Attachment disorder

There has been an awful lot written about attachment disorder and you aren’t a foster carer for very long before you attend at least some training on the subject. Some of what’s written is very academic so I thought it might be useful to simplify it.

A simple definition

Attachment disorder is a condition found in children who did not successfully bond with their parent or care giver in the very important early years, usually as a result of severe neglect. There is a prevalence of attachment disorders in adopted and fostered children, and this condition has come to the public’s attention as a result of the adoptions from Eastern European orphanages. Despite all the care, love and attention of the adoptive parents, some of these children have failed to bond, and have developed very negative and challenging behaviour.

The disorder occurs as a result of the child having learnt early that the world is unsafe, adults cannot be trusted and that he or she must take care of his own needs in order to survive. Unsurprisingly anger results and the child has an overriding need to be in control to stay safe.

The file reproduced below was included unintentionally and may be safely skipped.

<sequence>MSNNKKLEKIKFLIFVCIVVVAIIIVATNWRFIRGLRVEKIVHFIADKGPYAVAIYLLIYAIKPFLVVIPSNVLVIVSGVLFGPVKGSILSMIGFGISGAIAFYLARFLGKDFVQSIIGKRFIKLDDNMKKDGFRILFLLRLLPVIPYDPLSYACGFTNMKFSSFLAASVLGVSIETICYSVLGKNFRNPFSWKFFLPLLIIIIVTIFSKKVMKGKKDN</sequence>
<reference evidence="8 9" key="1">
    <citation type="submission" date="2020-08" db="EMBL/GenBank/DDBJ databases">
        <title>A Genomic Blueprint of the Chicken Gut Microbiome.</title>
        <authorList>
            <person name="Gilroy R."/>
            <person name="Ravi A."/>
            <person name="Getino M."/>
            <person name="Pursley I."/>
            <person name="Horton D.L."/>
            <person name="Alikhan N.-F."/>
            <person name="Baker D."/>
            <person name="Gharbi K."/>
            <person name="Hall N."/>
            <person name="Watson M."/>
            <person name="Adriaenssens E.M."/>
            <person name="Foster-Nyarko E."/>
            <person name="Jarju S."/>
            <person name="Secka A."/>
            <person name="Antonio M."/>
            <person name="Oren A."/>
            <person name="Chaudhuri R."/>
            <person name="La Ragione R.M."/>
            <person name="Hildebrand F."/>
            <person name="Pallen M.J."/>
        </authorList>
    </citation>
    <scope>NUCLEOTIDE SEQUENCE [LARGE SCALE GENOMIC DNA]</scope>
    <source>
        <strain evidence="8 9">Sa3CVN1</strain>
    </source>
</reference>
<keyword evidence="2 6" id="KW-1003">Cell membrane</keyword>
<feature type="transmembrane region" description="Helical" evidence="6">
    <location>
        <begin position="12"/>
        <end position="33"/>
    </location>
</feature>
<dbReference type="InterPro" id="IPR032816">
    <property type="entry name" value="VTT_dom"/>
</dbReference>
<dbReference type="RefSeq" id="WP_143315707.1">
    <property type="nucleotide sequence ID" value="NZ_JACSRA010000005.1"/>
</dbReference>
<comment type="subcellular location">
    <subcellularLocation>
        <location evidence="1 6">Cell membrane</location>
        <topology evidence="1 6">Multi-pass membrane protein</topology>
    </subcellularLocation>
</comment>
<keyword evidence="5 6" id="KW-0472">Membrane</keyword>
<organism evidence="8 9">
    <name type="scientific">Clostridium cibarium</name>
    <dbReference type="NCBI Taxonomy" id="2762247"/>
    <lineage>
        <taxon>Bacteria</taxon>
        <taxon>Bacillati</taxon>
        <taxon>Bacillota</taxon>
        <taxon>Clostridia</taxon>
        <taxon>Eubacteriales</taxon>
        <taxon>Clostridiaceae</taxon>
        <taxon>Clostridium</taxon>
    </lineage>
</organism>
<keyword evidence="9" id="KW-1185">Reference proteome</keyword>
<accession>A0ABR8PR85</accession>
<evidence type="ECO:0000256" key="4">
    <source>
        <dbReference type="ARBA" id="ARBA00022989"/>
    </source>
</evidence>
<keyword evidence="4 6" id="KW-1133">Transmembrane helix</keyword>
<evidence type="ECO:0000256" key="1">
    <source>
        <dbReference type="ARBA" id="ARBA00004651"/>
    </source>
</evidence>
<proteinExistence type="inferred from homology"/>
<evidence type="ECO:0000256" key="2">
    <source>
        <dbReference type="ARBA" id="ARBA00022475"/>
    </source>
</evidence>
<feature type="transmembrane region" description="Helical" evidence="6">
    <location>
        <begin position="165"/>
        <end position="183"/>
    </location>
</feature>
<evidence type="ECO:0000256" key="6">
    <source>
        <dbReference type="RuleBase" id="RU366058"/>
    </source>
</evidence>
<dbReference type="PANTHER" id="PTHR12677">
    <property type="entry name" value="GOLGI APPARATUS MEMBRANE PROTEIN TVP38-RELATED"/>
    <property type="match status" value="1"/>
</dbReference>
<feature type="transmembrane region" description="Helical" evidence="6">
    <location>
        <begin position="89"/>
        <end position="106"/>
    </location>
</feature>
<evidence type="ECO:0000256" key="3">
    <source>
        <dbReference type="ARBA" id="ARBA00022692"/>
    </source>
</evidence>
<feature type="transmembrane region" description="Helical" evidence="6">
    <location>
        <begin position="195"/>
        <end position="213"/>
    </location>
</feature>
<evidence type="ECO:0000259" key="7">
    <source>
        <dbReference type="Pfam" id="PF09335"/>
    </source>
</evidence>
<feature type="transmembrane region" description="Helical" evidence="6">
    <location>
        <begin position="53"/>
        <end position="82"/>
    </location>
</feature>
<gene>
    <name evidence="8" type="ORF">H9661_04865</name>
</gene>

Some symptoms

The severity of such a disorder varies. An attachment disorder shows on a brain scan as dark areas of inactivity in the brain where the child has literally missed out. Symptoms include:

  • obsessively controlling, bossy, argumentative, defiant, angry
  • resists affection from parents but can be over-familiar with strangers
  • manipulative, lies, steals, destroys property, impulsive
  • hyperactive and on a continual state of high alert
  • has speech and language problems
  •  has a fascination for the macabre or dangerous.

A child with a diagnosed attachment disorder will almost certainly receive therapy. The parents or carers work with the therapist to undo the harm of the early years and to help the child to bond, as well as managing and correcting the child’s unacceptable behaviour.

Cathy Glass (

The next edition of Foster Care magazine features an article on how attachment trauma can impact on children's education. The magazine will arrive with members in early November and will be available online shortly after.

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